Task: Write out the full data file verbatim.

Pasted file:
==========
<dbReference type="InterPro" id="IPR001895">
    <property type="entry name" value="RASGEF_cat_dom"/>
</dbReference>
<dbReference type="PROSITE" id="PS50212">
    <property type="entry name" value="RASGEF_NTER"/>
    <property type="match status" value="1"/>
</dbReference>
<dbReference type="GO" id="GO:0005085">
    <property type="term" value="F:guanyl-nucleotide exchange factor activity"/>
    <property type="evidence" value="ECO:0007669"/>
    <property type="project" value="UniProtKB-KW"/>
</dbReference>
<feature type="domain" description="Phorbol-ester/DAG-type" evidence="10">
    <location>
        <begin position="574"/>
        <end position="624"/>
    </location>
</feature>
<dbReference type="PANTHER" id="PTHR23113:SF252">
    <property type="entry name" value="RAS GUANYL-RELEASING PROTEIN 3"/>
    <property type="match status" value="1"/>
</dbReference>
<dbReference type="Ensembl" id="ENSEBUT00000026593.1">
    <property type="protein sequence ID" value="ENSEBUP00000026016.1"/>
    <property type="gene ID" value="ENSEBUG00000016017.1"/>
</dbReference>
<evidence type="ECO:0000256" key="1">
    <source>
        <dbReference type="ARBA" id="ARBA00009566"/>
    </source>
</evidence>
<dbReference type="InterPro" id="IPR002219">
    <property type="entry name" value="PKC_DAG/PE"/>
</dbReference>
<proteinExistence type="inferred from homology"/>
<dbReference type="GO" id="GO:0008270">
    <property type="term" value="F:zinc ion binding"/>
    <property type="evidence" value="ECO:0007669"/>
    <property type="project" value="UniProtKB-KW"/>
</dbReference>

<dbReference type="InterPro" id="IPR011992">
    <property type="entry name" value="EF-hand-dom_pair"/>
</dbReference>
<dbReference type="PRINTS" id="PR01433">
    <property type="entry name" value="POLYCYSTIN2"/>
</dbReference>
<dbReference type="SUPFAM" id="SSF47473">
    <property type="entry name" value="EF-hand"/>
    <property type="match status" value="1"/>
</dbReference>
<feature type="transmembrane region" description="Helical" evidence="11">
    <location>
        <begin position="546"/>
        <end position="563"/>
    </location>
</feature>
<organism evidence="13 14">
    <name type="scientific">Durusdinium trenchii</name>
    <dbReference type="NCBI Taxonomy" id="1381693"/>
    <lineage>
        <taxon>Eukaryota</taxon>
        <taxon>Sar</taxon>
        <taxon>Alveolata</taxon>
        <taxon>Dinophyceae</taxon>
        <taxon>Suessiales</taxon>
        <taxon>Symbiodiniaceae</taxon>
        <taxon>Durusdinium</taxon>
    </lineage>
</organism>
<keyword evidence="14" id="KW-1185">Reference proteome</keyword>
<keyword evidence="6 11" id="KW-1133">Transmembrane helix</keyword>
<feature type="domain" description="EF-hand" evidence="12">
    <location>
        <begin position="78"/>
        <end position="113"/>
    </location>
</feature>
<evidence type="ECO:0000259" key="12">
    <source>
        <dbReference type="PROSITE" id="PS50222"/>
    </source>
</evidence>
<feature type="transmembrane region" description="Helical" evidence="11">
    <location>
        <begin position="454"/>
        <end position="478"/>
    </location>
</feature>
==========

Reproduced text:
<dbReference type="InterPro" id="IPR001895">
    <property type="entry name" value="RASGEF_cat_dom"/>
</dbReference>
<dbReference type="PROSITE" id="PS50212">
    <property type="entry name" value="RASGEF_NTER"/>
    <property type="match status" value="1"/>
</dbReference>
<dbReference type="GO" id="GO:0005085">
    <property type="term" value="F:guanyl-nucleotide exchange factor activity"/>
    <property type="evidence" value="ECO:0007669"/>
    <property type="project" value="UniProtKB-KW"/>
</dbReference>
<feature type="domain" description="Phorbol-ester/DAG-type" evidence="10">
    <location>
        <begin position="574"/>
        <end position="624"/>
    </location>
</feature>
<dbReference type="PANTHER" id="PTHR23113:SF252">
    <property type="entry name" value="RAS GUANYL-RELEASING PROTEIN 3"/>
    <property type="match status" value="1"/>
</dbReference>
<dbReference type="Ensembl" id="ENSEBUT00000026593.1">
    <property type="protein sequence ID" value="ENSEBUP00000026016.1"/>
    <property type="gene ID" value="ENSEBUG00000016017.1"/>
</dbReference>
<evidence type="ECO:0000256" key="1">
    <source>
        <dbReference type="ARBA" id="ARBA00009566"/>
    </source>
</evidence>
<dbReference type="InterPro" id="IPR002219">
    <property type="entry name" value="PKC_DAG/PE"/>
</dbReference>
<proteinExistence type="inferred from homology"/>
<dbReference type="GO" id="GO:0008270">
    <property type="term" value="F:zinc ion binding"/>
    <property type="evidence" value="ECO:0007669"/>
    <property type="project" value="UniProtKB-KW"/>
</dbReference>

<dbReference type="InterPro" id="IPR011992">
    <property type="entry name" value="EF-hand-dom_pair"/>
</dbReference>
<dbReference type="PRINTS" id="PR01433">
    <property type="entry name" value="POLYCYSTIN2"/>
</dbReference>
<dbReference type="SUPFAM" id="SSF47473">
    <property type="entry name" value="EF-hand"/>
    <property type="match status" value="1"/>
</dbReference>
<feature type="transmembrane region" description="Helical" evidence="11">
    <location>
        <begin position="546"/>
        <end position="563"/>
    </location>
</feature>
<organism evidence="13 14">
    <name type="scientific">Durusdinium trenchii</name>
    <dbReference type="NCBI Taxonomy" id="1381693"/>
    <lineage>
        <taxon>Eukaryota</taxon>
        <taxon>Sar</taxon>
        <taxon>Alveolata</taxon>
        <taxon>Dinophyceae</taxon>
        <taxon>Suessiales</taxon>
        <taxon>Symbiodiniaceae</taxon>
        <taxon>Durusdinium</taxon>
    </lineage>
</organism>
<keyword evidence="14" id="KW-1185">Reference proteome</keyword>
<keyword evidence="6 11" id="KW-1133">Transmembrane helix</keyword>
<feature type="domain" description="EF-hand" evidence="12">
    <location>
        <begin position="78"/>
        <end position="113"/>
    </location>
</feature>
<evidence type="ECO:0000259" key="12">
    <source>
        <dbReference type="PROSITE" id="PS50222"/>
    </source>
</evidence>
<feature type="transmembrane region" description="Helical" evidence="11">
    <location>
        <begin position="454"/>
        <end position="478"/>
    </location>
</feature>